For me, the most plausible line that could be established would be related to higher brain function, the same test we apply to the end of life. That, however, is similarly vague, as such development happens over a long stretch of time. Self-awareness? How could that be tested? In the end, there is no clear scientific test, and even if there is, it is still a matter of personal opinion as to whether that determination truly matters.

This is ultimately a matter of belief. And that belief is rooted in one’s views of life, the universe, and everything, to steal a phrase. In other words, it is a spiritual or religious decision. And that clarifies the entire matter for me considerably: the state cannot force a certain religious or spiritual viewpoint on its constituents by statute. You can’t make a law that tells people what religious opinion must be followed upon pain of imprisonment. Each person has the right to determine their own stand on the matter. You cannot make a law forcing one to observe the religious determination of when life begins any more than you can make a law forcing people to observe religious doctrines concerning diet, dress, behavior, or worship.

In my mind, this is not nearly as much a matter of privacy as it is a matter of freedom of belief. And that most definitely is guaranteed, specifically, in the Bill of Rights. For me, privacy will act as a surrogate at best; I’ll accept it as doing the right thing if not for the most germane reason.

Of course, for people who are pro-life, this is not an issue. They have made the decision that abortion is an absolute wrong; there is no question in their minds, and they generally have no problem with forcing this view on others using statute, or in some cases, any other means to accomplish that goal.

There are those who claim that their objections to choice are completely secular, and have no relation to their religious beliefs. Quite frankly, I don’t believe them. It just happens that most of the people making this claim are, by chance, also religious, and also believe that abortion is a wrong by those standards. Like a smoker addicted to nicotine defending the idea that smoking does not cause cancer and using studies funded by tobacco companies as evidence, there is clearly too much bias involved to accept the claim that their religious belief is not at all influencing their “objective” conclusions. With those who are agnostic or atheistic and make the same claim, when pressed, the argument always comes down to the same line-of-life dictated by personal beliefs. There is no proof, and so by definition this is always a demarcation of belief. When it comes to medical matters, could there be any more pertinent issue involving personal religious beliefs than when life begins?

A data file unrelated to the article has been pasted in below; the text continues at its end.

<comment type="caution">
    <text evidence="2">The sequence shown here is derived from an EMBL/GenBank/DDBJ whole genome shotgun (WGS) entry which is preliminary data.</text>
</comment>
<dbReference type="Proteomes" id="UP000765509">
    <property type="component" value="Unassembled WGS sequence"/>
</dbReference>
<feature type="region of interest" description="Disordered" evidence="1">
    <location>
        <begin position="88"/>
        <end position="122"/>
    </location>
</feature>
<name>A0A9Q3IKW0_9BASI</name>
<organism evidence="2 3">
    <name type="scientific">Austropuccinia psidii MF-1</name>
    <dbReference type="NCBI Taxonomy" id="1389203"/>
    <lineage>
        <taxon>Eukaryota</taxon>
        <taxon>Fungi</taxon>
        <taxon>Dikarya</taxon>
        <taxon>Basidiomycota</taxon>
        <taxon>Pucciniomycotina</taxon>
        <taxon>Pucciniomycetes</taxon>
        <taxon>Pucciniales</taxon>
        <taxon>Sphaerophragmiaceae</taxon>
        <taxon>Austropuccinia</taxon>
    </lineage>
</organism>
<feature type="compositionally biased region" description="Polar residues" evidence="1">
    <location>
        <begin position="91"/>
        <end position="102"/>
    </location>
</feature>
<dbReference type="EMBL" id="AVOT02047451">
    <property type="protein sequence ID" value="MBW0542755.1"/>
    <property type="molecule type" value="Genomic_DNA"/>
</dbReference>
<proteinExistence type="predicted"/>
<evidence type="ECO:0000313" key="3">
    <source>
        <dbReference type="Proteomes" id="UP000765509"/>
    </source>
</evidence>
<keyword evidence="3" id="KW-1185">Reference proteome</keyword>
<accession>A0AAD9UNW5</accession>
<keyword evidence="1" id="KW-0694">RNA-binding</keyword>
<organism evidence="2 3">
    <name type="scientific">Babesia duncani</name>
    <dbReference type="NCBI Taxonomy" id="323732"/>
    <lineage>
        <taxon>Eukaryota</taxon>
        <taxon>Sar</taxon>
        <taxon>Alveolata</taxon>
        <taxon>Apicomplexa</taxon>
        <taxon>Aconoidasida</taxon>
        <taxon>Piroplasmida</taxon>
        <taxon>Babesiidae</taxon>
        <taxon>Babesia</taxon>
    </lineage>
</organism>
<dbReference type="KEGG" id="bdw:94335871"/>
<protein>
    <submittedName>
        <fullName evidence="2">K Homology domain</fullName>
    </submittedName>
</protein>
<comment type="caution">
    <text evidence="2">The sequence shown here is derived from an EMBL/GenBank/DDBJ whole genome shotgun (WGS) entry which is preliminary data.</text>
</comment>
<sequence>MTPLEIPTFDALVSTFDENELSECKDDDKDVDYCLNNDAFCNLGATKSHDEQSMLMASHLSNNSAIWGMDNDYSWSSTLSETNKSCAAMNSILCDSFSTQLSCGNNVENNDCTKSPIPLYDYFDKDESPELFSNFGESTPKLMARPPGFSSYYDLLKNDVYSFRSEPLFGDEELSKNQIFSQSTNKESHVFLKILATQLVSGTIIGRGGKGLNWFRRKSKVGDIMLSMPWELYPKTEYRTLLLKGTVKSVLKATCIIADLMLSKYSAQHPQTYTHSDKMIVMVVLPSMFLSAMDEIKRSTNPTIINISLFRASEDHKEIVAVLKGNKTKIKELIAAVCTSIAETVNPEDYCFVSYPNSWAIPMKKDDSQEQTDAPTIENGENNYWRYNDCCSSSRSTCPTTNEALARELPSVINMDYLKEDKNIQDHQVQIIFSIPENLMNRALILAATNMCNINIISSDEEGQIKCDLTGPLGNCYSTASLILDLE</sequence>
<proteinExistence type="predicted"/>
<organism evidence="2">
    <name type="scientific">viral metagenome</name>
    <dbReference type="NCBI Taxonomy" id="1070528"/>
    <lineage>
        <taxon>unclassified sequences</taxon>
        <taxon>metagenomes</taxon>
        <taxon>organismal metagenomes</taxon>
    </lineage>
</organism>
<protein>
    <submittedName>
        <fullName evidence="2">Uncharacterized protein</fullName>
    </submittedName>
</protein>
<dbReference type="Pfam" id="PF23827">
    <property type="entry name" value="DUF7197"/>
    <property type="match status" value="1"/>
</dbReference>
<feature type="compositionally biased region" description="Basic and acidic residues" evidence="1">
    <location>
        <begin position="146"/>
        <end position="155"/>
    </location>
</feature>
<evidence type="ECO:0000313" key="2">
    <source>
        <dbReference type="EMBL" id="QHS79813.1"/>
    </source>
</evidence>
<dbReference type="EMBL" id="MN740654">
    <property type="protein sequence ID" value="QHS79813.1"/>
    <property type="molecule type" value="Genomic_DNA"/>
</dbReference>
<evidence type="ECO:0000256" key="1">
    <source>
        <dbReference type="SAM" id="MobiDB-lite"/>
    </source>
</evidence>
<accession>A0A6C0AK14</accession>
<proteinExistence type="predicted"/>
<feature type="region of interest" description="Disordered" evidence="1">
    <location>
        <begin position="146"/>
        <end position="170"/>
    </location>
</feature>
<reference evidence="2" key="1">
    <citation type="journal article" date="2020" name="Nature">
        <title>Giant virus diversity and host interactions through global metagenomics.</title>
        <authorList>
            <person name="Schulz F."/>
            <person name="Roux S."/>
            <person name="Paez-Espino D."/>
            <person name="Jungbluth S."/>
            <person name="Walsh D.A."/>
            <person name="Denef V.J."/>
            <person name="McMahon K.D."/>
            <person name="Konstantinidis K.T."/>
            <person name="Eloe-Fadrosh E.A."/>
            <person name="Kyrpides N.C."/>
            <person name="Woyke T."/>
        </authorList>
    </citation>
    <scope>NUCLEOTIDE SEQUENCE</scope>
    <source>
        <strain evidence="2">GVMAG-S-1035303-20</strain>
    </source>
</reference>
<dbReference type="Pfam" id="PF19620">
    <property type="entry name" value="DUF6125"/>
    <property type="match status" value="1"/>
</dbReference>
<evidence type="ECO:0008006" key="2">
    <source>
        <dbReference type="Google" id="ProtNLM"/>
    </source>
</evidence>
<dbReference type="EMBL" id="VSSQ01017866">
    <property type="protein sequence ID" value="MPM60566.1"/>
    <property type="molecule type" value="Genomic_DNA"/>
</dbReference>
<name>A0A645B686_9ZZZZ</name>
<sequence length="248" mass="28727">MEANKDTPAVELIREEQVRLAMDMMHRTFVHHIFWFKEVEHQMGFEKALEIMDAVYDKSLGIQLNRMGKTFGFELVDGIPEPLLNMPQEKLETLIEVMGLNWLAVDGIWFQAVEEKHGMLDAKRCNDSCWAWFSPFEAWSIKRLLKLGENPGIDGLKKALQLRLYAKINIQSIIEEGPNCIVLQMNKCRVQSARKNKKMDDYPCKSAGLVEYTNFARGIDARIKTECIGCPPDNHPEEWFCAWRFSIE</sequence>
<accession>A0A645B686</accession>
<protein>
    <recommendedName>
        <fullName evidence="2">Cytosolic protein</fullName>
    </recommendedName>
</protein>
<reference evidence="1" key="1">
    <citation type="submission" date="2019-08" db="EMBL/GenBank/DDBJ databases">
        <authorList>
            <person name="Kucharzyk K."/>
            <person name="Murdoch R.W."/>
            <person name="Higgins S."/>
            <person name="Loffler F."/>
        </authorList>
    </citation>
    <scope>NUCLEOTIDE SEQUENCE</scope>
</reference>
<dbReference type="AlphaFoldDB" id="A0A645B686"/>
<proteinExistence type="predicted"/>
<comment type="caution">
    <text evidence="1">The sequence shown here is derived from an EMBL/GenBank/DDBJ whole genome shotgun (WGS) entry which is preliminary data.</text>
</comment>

It is up to the individual to make this decision. That, to me, is the definition of choice in reproductive health decisions. And I do not have to favor or even remotely approve of abortion itself to approve wholeheartedly of the principle that each person deserves the right to make that decision free from interference by the state.

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  1. Luis
    February 24th, 2006 at 15:04 | #1

    Bill: your comments do nothing but prove my point that pro-lifers, as I said, “have made the decision that abortion is an absolute wrong; there is no question in their minds, and they generally have no problem with forcing this view on others using statute, or in some cases, any other means to accomplish that goal.”

    You simply accept as fact something which cannot be proven: when does a human being become a human being? We could argue points all day, but in the end, it comes down to the fact that we each make our own decisions on the matter.

    Edit: Plus, “Abortion was almost nill before it became legal”? My my, we do put blinders on ourselves, don’t we?

  2. February 24th, 2006 at 06:29 | #2

    Well put. These are the same arguments that led me to align with the pro-choice side. I kind of feel like the terms “Pro-Life” and “Pro-Choice” are crappy…

    Because being Pro-Life is about making a decision that about when life begins (directly after conception) and feeling that everyone else should behave based upon that belief, and Pro Choice is more about allowing people to make that decision for themselves. But both sides value life…